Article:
The environmental cost of Brexit

Our new Prime Minister is keen to remind us that ‘Brexit means Brexit’.But, what she won’t tell you is how badly Brexit will hurt Britain, particularly since the negotiations are in the hands of Messrs Johnson, Fox and Davis. As someone who campaigned passionately for Remain, I don’t think Brexit can have a happy ending, but even I will at least concede that some scenarios are worse than others. We must respect democracy and therefore leave, but a good exit deal would see us stay in the single market, keep free movement and retain all workers’ rights, security and environmental laws that the EU has passed over the years. Unfortunately, the Tory leadership is eager to placate the eurosceptics in their own party. Many of the eurosceptics are climate sceptics too, and are keen to let big business pollute our environment if it means greater profits. David Davis, the man in charge of our exit negotiations, is one such person. I have no doubt, therefore, that he will be only too glad to cast off all the environmental legislation formulated by the EU parliament that British is currently legally bound to abide. Similarly, Liam Fox, as he traipses around the world trying to scrounge trade deals for us, will surely be keen to offer multi-national corporations the lure of the most relaxed environmental laws in the world in a Brexit Britain, where profit comes before sustainability every time.

Brexit Britain, where profit comes before sustainability every time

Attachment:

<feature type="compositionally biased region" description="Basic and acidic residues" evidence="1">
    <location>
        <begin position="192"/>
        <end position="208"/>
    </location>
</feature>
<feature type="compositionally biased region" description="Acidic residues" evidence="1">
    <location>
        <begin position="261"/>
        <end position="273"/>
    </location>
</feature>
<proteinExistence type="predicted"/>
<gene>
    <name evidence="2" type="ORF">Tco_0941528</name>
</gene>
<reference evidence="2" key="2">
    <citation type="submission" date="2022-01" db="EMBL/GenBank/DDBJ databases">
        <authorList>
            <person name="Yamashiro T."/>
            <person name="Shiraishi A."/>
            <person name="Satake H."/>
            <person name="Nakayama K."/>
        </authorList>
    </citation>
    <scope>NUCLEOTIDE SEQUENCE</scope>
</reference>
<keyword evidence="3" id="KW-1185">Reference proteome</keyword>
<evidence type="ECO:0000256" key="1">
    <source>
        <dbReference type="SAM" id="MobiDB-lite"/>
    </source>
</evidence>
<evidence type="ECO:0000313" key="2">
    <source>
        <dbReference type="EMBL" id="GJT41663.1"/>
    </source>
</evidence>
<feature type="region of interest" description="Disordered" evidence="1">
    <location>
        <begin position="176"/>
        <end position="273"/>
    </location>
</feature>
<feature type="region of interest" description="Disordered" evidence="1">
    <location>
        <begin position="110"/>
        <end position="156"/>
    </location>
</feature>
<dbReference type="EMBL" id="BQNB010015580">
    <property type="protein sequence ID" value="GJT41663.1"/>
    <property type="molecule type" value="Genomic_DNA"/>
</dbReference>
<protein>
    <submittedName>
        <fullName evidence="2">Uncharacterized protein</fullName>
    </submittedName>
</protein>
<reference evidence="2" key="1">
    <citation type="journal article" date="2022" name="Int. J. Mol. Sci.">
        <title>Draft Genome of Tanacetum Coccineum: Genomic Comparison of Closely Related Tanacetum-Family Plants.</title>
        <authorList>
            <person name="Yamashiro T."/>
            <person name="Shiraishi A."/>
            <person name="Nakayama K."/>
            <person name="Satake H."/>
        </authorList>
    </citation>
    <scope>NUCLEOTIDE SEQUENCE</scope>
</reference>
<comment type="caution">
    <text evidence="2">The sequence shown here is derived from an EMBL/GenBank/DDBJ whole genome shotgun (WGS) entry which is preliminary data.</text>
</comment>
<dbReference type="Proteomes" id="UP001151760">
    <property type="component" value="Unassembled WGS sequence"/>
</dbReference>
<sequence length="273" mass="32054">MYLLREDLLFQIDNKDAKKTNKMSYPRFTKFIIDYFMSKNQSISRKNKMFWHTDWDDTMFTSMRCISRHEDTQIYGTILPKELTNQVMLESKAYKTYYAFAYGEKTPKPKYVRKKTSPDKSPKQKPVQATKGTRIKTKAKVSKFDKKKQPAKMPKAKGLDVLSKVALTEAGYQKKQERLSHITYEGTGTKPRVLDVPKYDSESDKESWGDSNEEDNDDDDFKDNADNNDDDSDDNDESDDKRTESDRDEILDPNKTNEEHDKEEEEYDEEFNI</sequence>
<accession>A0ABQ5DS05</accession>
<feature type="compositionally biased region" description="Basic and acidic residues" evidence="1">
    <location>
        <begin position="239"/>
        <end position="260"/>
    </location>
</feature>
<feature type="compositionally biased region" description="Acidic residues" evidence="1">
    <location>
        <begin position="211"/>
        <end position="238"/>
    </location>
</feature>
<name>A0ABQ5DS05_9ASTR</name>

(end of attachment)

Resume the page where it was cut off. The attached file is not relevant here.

If we are taken out of the EU’s environmental protections, as I strongly suspect we will, the cost on our environment will be enormous, and as dedicated europhile this is the issue I am most worried about in the long-term. Economic fluctuations and border controls can be dealt with in time, but one of the EU’s greatest strengths was bringing governments to do things they wouldn’t do on their own. When 28 heads of government were put in a room together, each wanted to seem the most selfless, the most cooperative, the most progressive, and this resulted in environmentalism – which isn’t exactly a vote winner – being far higher up the agenda in the EU parliament than it was in any of the domestic parliaments. This was particularly true of Britain. The Institute for European Environmental Policy estimated that the body of EU environmental law amounted to well over 500 directives, regulations and decisions, making up for a serious deficiency in British legislation. The first ever Environmental Action Programme was adopted by the EEC (as it was then called) in July 1973. Meanwhile, the UK did not pass its own first Climate Change Act until 2008. Under the last Labour government we achieved our cleanest air, rivers and beaches since before the industrial revolution thanks to EU anti-pollution laws.

All this progress is at risk. We can only hope that Davis and his team prioritise our environment over the interests of the Tory Party’s funders in multi-national corporations. Goodbye clean environment, it was nice knowing you.

 

 

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